- - Wednesday, June 25, 2014

The Obama Administration seems to have taken a cue from Hillary Clinton’s now infamous refrain: “What difference does it make?”

Clinton was deflecting Wisconsin Sen. Ron Johnson’s scrutiny of the Benghazi timeline, but the White House now seems eager to recycle that line when approached with any inquiry of its mounting scandals.

Newly minted White House Press Secretary Josh Earnest made this more than obvious during Tuesday’s press briefing.

When asked why the IRS waited months to disclose the mysterious disappearance of patsy Lois Lerner’s emails, Mr. Earnest had a familiar response.

“What would Congress have done had they known about it in April or May or whenever the Commissioner first learned about it?” he said. “The fact of the matter is that there’s not anything that is tangibly different about this situation right now.”

Excuse me?

Mr. Earnest might as well have been wearing a green pantsuit and thick, black glasses, because he was channeling Hillary Clinton to a T.

The fact of the matter is, it does make a difference that the IRS dragged its feet in disclosing an explosive revelation to Congress.

If the administration is going to argue that lawmakers and the American people should take the disappearance of two years’ worth of emails at face value and feel comforted by thie promise that there was no shady business behind the scenes, they’re going to have to be a lot more forthcoming than that.

The White House is betting on Americans’ apathy. If they really believe the public won’t care about wrongdoing by the IRS, the agency responsible for more cases of heartburn than Chipotle, then we are in more trouble than we thought.

It proves that this administration is far, far more out of touch with the American people than even conservatives ever imagined. Or they are far more arrogant. I’m not sure which is worse.

So let me answer Mr. Earnest’s less-than-earnest question by using my own experience with the IRS’ faulty computer system.

As you may know, last year I was told by a TIGTA (IRS’ in-house watchdog) investigator that, on the very same day I announced my 2010 U.S. Senate candidacy, a government official inappropriately accessed my private tax records. Then just hours later, an erroneous tax lien was placed on a house I no longer owned. The dubious lien then was widely circulated in the media throughout my entire campaign.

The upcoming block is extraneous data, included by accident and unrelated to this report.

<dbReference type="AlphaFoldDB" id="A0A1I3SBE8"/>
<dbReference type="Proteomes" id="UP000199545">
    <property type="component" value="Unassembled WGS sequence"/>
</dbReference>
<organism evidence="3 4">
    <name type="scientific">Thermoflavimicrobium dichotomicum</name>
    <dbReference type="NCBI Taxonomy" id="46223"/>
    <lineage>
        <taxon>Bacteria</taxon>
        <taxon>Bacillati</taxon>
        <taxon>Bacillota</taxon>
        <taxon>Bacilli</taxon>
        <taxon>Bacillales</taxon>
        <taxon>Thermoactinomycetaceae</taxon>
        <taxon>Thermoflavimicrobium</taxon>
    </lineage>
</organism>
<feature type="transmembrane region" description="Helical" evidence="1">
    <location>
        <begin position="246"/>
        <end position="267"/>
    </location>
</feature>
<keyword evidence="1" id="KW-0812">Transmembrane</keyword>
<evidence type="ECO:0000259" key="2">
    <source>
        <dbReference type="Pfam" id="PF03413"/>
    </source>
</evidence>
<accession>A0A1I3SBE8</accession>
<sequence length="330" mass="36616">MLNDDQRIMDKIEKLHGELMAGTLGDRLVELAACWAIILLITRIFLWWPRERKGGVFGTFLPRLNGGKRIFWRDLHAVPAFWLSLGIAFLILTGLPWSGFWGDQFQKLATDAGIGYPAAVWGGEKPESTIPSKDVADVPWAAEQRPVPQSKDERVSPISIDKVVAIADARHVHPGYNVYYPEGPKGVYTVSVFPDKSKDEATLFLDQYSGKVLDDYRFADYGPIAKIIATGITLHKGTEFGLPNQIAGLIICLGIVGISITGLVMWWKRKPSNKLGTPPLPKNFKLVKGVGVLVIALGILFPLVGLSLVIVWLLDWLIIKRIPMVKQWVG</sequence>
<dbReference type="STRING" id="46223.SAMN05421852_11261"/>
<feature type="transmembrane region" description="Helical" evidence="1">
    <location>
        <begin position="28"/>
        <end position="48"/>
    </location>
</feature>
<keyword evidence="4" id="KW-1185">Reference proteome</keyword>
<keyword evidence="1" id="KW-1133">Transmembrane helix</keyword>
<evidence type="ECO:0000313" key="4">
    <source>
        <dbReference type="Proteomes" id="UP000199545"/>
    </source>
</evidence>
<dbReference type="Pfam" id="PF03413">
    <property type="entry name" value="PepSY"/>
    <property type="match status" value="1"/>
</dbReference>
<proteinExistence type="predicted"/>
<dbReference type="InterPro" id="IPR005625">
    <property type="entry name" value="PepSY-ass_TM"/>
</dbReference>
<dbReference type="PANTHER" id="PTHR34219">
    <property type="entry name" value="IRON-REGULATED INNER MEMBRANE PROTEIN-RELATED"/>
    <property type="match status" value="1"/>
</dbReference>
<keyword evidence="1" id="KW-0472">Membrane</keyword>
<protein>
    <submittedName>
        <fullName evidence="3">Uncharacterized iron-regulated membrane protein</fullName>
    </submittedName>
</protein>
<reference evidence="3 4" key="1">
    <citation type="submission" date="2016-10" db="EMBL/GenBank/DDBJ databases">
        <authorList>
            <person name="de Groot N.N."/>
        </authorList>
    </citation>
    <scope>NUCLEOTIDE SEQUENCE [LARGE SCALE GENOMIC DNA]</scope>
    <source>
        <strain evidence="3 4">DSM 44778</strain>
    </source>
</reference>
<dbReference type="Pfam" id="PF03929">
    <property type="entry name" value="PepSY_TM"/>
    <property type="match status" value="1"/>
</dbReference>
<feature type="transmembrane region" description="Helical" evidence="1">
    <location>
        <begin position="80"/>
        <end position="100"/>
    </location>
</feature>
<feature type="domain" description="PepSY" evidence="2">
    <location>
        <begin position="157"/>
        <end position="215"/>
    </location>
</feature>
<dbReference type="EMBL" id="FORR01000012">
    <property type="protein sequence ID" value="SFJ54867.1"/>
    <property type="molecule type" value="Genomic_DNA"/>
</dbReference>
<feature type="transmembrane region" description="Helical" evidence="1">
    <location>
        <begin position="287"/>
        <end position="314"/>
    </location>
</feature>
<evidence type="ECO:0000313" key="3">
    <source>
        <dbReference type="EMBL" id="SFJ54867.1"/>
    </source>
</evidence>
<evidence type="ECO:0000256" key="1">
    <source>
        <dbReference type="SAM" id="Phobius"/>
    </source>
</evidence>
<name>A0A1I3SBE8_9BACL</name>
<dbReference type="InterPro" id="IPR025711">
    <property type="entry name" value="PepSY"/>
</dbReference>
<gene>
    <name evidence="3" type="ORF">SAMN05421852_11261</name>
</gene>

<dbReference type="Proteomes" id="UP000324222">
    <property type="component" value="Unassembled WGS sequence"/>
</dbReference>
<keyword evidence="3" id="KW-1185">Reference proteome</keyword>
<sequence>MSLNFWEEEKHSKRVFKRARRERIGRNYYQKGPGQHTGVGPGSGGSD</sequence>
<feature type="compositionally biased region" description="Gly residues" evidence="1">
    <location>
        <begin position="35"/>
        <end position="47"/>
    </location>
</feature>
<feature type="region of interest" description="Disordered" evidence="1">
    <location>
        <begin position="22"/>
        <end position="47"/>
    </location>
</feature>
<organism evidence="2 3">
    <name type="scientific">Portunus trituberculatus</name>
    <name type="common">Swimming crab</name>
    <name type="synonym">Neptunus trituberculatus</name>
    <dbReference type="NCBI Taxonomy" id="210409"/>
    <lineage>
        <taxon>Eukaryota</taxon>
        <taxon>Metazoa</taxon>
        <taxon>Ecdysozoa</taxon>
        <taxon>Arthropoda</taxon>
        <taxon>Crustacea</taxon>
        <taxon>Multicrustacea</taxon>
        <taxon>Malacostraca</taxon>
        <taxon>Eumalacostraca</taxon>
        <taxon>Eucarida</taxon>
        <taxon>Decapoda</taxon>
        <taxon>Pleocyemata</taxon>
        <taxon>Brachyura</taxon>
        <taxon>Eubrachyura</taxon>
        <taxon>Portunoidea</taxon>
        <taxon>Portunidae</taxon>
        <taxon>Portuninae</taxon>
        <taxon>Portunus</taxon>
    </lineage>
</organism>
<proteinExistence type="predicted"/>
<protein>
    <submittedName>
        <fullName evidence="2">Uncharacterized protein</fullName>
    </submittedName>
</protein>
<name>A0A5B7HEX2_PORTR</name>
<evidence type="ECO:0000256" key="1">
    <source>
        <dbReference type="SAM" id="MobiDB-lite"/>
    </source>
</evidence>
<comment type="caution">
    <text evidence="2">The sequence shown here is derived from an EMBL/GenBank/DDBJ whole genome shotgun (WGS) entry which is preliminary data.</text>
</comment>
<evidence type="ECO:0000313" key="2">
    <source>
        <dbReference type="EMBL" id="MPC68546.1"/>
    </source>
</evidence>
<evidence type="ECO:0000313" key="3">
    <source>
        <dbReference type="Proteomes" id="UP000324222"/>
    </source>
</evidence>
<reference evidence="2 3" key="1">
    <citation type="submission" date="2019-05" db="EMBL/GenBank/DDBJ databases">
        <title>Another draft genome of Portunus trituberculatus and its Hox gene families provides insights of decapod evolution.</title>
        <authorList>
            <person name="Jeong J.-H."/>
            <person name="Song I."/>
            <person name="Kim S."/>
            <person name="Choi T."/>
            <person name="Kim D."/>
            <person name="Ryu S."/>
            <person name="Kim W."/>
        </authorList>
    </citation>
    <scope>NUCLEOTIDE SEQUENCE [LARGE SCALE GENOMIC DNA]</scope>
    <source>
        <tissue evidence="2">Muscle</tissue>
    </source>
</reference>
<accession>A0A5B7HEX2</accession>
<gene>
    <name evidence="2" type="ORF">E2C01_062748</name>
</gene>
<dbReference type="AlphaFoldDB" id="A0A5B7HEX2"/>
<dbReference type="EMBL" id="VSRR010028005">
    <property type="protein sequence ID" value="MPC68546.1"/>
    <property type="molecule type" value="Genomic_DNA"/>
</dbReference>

After spending countless hours on hold with the IRS and being pawned off to numerous IRS operators, I was finally told that the lien was caused by a “computer error.” Oops!

It took years to get that erroneous tax lien off of my credit report, and it still pops up now and then. Dang computers! (insert sarcastic emoticon.)

But the computer saga doesn’t end there.

Last July, congressional investigators requested a copy of the computer records detailing who pried into my tax files and why. And guess what? Oops, again. Those records were most likely destroyed, we were told.

Fast forward about five months … the IRS magically found the “destroyed” records. They must have been misplaced during the last cubicle swap. Golly.

And wouldn’t you know it, the newly recovered records showed no evidence of wrongdoing.

That’s when the House Ways and Means Committee stepped in. Why do the rediscovered computer records contradict the information told to me by the TIGTA investigator? I still don’t know. Despite at least three ongoing federal investigations (TIGTA, US Senate Judiciary Committee and now the Ways and Means Committee), there still are no answers because of effective stonewalling by this administration.

So, Mr. Earnest, that’s the difference. Stonewalling buys time for cleanup. Unless public scrutiny gets so intense that accountability becomes inevitable, we may just see those emails resurface. And most likely when they do, they will exonerate Lois Lerner and whomever she may or may not be trying to protect.

Copyright © 2021 The Washington Times, LLC. Click here for reprint permission.

Please read our comment policy before commenting.

Click to Read More and View Comments

Click to Hide